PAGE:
HAU16008-06-7 - MOLECULAR PLANT PATHOLOGY(2007 8(2 223231...

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MOLECULAR PLANT PATHOLOGY (2007) 8 (2), 223–231 DOI: 10.1111/J.1364-3703.2007.00386.X © 2007 BLACKWELL PUBLISHING LTD 223 Blackwel Publishing Ltd Review Sources of natural resistance to plant viruses: status and prospects ANDREW J. MAULE 1 *, CAROLE CARANTA 2 AND MARGARET I. BOULTON 1 1 John Innes Centre, Norwich Research Park, Colney, Norwich NR4 7UH, UK 2 INRA, Genetics and Breeding of Fruits and Vegetables, Dom. St Maurice, BP94, F-84143, Montfavet Cedex, France SUMMARY Globally, virus diseases are common in agricultural crops and have a major agronomic impact. They are countered through the deployment of genetic resistance against the virus, or through the use of a range of farming practices based upon the pro- pagation of virus-free plant material and the exclusion of the virus vectors from the growing crop. We review here the current status of our knowledge of natural virus resistance genes, and consider the future prospects for the deployment of these genes against virus infection. INTRODUCTION Virus infections of crops are persistent and cannot yet be com- bated in ways that can be achieved for animal viruses through the stimulation of the active immune process. Hence, the best strategy is one of avoidance either through the physical separation of the pathogen and host, or through the deployment of genetic resistance to prevent or limit the extent of the infection. In practice, the former is achieved through the use of virus-free seeds or stock plants and by employing physical barriers or pesticides to deter the vectors of virus diseases. Within this armoury, however, the most effective and sustainable approach to the prevention of virus disease is through the deployment of genetic resistance targeted against viruses directly or, in theory, against their vectors. Recently there have been dramatic advances in our understanding of the molecular nature and mechanisms associ- ated with natural virus resistance genes. Dominant and recessive resistance genes have been characterized at the molecular level and we are beginning to understand new principles of innate immunity to viruses associated with gene silencing. These advances have come about as plant biology has moved into a new phase driven by advances in technology. In the next 10 years, we will see the genomes of many of the major crop species sequenced, and technologies for faster and larger scale analyses are being developed in parallel. These advances will provide new opportunities that should change the way we tackle the problem of virus resistance. It will be possible to mine much larger collections of crop germplasm genetically for known and novel resistances, and to deliver these to industry in a more timely fashion. However, as we understand more about the principles that underlie virus replication and genome expression in plants, it should also be possible to move from a reactive to a proactive or predictive approach to tackle the problems of virus diseases.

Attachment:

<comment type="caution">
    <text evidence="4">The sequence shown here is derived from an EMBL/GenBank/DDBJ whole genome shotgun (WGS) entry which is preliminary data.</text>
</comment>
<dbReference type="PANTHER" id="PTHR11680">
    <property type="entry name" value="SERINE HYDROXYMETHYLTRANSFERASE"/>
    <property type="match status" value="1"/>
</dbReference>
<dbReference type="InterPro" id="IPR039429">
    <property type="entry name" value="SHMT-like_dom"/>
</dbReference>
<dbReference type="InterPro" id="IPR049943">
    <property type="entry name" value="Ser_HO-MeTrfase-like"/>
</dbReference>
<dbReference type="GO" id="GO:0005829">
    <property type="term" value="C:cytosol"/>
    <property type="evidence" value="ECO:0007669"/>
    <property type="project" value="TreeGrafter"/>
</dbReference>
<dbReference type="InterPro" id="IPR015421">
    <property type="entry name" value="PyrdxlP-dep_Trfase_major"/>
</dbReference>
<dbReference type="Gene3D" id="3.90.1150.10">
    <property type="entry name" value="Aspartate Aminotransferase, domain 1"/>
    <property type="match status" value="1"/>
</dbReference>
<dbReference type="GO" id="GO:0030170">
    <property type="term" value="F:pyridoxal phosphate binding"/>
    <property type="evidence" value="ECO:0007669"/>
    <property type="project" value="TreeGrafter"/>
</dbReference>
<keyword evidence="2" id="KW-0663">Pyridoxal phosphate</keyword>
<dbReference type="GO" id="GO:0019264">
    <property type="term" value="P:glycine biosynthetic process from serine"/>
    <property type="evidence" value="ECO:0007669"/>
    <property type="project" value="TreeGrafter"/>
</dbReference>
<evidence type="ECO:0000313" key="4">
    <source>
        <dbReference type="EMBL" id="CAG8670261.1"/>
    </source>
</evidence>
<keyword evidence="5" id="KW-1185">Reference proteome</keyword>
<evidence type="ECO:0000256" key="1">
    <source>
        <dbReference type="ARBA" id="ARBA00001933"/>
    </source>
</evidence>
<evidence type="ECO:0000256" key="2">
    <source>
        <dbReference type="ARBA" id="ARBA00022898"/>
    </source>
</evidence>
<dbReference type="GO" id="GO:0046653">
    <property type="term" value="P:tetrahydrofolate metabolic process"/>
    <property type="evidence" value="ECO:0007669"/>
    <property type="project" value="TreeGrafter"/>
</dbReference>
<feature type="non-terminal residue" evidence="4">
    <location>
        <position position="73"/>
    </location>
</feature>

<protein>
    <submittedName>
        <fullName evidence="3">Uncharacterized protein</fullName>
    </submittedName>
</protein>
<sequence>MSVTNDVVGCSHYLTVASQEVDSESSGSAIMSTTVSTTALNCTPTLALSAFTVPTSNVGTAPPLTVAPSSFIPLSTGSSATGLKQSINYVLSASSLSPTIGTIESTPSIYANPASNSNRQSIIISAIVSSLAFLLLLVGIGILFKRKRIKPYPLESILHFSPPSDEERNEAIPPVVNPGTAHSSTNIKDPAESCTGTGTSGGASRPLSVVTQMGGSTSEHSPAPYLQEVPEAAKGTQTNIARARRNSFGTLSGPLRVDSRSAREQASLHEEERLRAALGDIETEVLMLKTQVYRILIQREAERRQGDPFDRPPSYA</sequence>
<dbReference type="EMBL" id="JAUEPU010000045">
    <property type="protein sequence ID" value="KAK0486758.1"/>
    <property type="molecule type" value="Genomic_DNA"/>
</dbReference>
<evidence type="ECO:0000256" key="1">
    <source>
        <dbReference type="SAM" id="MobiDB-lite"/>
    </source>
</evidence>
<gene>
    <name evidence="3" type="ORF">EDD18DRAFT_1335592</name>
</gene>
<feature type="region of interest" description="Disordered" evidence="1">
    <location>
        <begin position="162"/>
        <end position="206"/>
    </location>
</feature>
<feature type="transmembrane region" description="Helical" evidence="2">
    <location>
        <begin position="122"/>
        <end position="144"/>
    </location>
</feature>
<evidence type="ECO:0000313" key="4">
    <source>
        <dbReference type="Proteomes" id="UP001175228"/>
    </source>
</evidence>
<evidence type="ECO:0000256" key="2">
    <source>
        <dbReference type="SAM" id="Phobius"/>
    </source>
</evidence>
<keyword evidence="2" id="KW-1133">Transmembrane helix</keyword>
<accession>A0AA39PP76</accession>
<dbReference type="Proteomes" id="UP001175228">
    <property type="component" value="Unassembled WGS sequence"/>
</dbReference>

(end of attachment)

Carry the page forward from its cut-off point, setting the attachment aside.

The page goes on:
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HAU16008-06-7 - MOLECULAR PLANT PATHOLOGY(2007 8(2 223231...

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